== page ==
BEIJING - Google's decision to stop censoring its Chinese search engine and redirect mainland users to its servers in Hong Kong was tantamount to pushing itself into a corner and ruining its image and interests, world media and experts say.
"If Google had hoped to rally rivals to its cause, it failed. If Google was planning to embarrass China by whipping up a global debate on Internet freedom, it failed," the Financial Times wrote in an article published Monday.
China trade economist Derek Scissors of the US Heritage Foundation called Google's move to Hong Kong "pretty close to a complete exit" that will provoke Beijing and puts Google outside the firewall with regard to advertisers and other partners.
Russian newspaper Vedomosti said Google has completely burned all of its bridges in China behind it and is unlikely to ever r eturn to the Chinese market.
Google, the world's top search engine, held only an estimated 30 percent share of China's search market in 2009, compared with home-grown rival Baidu Inc's 60 percent. Official statistics put the number of netizens in China at 384 million by the end of 2009.
Michel Riguidel, head of the Department of Computer Science and Networks at Telecom Paris Tech, said all companies pay great attention to building their own images.
Google claimed that its image is based on freedom, information exchange and respecting human rights, but the fact is that it absorbs large amounts of personal information and does research on the information without getting agreements from web users, Riguidel said.
Izumi Harada, chief fellow of the Crisis and Risk Management Society of Japan, told Xinhua that there is no question that multinational companies should follow local laws while running their businesses in other countries.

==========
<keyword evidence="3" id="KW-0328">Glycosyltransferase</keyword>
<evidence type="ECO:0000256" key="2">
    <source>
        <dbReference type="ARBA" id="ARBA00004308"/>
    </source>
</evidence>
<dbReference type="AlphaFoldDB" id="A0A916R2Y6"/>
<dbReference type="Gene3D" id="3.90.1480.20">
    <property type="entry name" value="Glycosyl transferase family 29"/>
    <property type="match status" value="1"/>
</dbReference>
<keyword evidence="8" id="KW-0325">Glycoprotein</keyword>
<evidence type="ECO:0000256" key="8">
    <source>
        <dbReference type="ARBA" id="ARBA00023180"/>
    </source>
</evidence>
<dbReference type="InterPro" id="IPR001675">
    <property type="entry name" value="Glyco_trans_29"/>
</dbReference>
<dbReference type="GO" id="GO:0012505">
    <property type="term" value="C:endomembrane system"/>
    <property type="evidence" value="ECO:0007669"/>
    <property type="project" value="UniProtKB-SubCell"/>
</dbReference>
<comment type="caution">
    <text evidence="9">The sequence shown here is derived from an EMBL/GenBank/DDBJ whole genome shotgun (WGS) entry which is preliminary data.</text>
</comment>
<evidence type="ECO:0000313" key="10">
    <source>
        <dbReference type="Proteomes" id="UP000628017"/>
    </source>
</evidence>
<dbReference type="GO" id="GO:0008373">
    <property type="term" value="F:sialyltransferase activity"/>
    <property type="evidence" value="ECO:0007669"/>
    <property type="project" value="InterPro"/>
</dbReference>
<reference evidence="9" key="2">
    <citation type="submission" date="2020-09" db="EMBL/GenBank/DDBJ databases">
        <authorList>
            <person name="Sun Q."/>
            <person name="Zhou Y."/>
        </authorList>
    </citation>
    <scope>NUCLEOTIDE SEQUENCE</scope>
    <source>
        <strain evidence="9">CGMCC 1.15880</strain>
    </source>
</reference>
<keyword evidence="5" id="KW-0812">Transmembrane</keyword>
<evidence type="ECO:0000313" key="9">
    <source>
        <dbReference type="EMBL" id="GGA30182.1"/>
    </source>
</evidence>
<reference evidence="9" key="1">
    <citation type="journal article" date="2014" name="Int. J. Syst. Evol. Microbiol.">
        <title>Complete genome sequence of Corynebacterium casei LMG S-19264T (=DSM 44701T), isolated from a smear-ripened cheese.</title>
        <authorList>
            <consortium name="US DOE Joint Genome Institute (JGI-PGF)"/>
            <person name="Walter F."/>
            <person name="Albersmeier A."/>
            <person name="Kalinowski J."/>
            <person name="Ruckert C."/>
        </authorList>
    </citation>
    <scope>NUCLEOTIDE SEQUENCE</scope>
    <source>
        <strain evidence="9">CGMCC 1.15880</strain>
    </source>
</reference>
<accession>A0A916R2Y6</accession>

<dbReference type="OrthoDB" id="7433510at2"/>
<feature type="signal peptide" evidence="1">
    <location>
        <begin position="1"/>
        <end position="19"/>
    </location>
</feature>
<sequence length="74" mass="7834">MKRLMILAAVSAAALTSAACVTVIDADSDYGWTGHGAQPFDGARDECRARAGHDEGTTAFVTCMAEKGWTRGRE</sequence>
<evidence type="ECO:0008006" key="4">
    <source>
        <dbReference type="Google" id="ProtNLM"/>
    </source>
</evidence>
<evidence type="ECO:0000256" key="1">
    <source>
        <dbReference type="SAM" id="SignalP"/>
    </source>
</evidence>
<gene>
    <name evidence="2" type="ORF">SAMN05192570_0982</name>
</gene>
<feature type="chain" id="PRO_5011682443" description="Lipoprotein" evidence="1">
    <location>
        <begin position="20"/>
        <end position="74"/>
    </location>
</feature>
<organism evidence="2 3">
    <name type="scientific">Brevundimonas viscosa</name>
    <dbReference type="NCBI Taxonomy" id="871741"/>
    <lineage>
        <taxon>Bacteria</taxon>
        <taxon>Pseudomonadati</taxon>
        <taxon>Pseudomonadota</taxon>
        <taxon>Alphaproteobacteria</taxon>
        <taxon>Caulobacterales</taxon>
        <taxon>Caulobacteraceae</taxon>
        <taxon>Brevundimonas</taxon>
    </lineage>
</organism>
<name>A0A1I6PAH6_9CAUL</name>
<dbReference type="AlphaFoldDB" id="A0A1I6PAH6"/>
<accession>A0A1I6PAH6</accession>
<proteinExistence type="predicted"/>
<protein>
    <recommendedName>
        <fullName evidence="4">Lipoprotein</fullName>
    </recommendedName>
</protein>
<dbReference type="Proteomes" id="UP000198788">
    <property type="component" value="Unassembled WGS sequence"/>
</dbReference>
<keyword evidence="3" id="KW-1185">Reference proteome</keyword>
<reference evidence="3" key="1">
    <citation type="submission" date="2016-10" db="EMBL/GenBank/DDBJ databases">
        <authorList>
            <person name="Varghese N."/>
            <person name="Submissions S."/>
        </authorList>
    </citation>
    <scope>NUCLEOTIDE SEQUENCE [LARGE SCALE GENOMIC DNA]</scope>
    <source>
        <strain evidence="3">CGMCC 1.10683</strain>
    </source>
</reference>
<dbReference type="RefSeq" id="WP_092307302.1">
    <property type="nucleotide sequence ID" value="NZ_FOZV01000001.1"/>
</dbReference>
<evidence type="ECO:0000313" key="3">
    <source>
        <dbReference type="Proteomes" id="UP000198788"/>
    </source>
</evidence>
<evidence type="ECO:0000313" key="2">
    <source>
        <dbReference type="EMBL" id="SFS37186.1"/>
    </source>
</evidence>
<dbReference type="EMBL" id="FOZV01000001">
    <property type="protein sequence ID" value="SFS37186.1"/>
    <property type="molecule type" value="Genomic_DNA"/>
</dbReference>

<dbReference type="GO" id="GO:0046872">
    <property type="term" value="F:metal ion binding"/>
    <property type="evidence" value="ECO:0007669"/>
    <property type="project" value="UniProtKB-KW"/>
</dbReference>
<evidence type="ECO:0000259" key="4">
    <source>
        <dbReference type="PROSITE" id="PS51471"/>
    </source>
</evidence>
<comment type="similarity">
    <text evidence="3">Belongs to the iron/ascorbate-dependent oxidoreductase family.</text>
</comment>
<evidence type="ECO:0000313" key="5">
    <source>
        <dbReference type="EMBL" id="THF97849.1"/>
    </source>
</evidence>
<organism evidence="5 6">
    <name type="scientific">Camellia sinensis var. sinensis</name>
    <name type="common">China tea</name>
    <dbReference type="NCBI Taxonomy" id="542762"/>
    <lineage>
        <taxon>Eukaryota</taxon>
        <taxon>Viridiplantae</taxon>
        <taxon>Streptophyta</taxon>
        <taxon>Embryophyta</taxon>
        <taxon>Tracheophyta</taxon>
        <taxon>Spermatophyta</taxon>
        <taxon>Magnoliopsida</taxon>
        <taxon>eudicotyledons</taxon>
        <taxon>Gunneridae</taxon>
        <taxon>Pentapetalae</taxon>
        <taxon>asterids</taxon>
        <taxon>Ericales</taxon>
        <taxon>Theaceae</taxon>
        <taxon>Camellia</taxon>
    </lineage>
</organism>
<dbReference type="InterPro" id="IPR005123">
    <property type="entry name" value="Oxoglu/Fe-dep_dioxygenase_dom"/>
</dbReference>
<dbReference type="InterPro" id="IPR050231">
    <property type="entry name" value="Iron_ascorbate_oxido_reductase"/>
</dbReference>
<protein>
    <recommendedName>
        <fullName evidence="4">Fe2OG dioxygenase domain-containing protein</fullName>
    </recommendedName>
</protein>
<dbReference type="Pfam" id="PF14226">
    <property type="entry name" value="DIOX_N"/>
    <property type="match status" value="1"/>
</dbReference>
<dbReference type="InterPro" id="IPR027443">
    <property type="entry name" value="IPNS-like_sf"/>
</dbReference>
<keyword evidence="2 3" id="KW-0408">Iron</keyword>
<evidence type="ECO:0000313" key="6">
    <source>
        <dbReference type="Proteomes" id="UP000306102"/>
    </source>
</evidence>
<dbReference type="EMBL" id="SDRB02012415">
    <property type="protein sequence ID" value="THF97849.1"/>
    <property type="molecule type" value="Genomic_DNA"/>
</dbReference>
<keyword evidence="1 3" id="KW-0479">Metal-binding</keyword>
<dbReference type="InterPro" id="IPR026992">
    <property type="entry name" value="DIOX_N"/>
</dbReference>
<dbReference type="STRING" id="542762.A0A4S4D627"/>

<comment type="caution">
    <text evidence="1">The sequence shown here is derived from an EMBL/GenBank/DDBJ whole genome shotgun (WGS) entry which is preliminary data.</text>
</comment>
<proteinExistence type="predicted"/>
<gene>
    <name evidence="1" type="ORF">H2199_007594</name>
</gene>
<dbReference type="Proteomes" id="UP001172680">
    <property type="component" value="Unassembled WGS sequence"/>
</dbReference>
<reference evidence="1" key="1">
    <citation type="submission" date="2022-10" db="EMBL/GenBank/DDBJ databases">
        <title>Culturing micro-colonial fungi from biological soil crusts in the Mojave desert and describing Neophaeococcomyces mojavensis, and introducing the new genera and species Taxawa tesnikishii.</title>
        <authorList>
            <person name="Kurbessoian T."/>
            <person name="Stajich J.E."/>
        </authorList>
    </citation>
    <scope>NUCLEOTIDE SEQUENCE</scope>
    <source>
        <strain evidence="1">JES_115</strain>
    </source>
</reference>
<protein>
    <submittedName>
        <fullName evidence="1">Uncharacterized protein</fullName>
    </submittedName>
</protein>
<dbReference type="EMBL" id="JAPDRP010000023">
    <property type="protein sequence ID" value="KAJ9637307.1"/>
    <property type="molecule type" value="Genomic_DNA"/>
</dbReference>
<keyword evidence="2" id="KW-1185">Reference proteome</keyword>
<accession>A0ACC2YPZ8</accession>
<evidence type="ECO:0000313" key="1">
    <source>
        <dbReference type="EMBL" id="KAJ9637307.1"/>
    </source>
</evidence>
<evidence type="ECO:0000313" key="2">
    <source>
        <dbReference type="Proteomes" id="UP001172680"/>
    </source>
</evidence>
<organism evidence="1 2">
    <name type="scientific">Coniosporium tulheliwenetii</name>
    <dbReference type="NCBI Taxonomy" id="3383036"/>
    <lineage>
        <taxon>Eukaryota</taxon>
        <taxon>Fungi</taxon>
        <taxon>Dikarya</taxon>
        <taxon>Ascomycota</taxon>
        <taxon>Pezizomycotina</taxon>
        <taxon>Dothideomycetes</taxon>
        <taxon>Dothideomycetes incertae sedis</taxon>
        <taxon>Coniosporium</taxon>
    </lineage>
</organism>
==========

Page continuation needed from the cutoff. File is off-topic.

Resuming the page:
Google has breached the commitment to observe Chinese laws and regulations that it made when entering China (four years ago), he said.
Jesse Wright, a leading expert of Institute Internet, told a Russian radio station that Google has been working in China since 2005 and knows the requirements of Chinese law.
"Compliance with the requirements of the Chinese was a condition of work in this market," Wright said. "So, trying to force China to reconsider its own censorship requirements - be it Google or others - it seems to me untenable."
Alexey Basov, CEO and co-founder of Begun, Russia's largest contextual ad service, said if Google quits the Chinese market, it will be a major strategic loss for the company.
At about 3 am Tuesday Beijing time, Google's chief legal officer David Drummond made the "stop censoring" announcement in a blog post, saying "users visiting Google.cn are now being redirected to Google.com.hk, where we are offering uncensored searches in simplified Chinese."
In reaction, Chinese Foreign Ministry spokesman Qin Gang told a routine media briefing that: "The Google case is just a business case and will not undermine China-US relations unless someone politicizes the issue."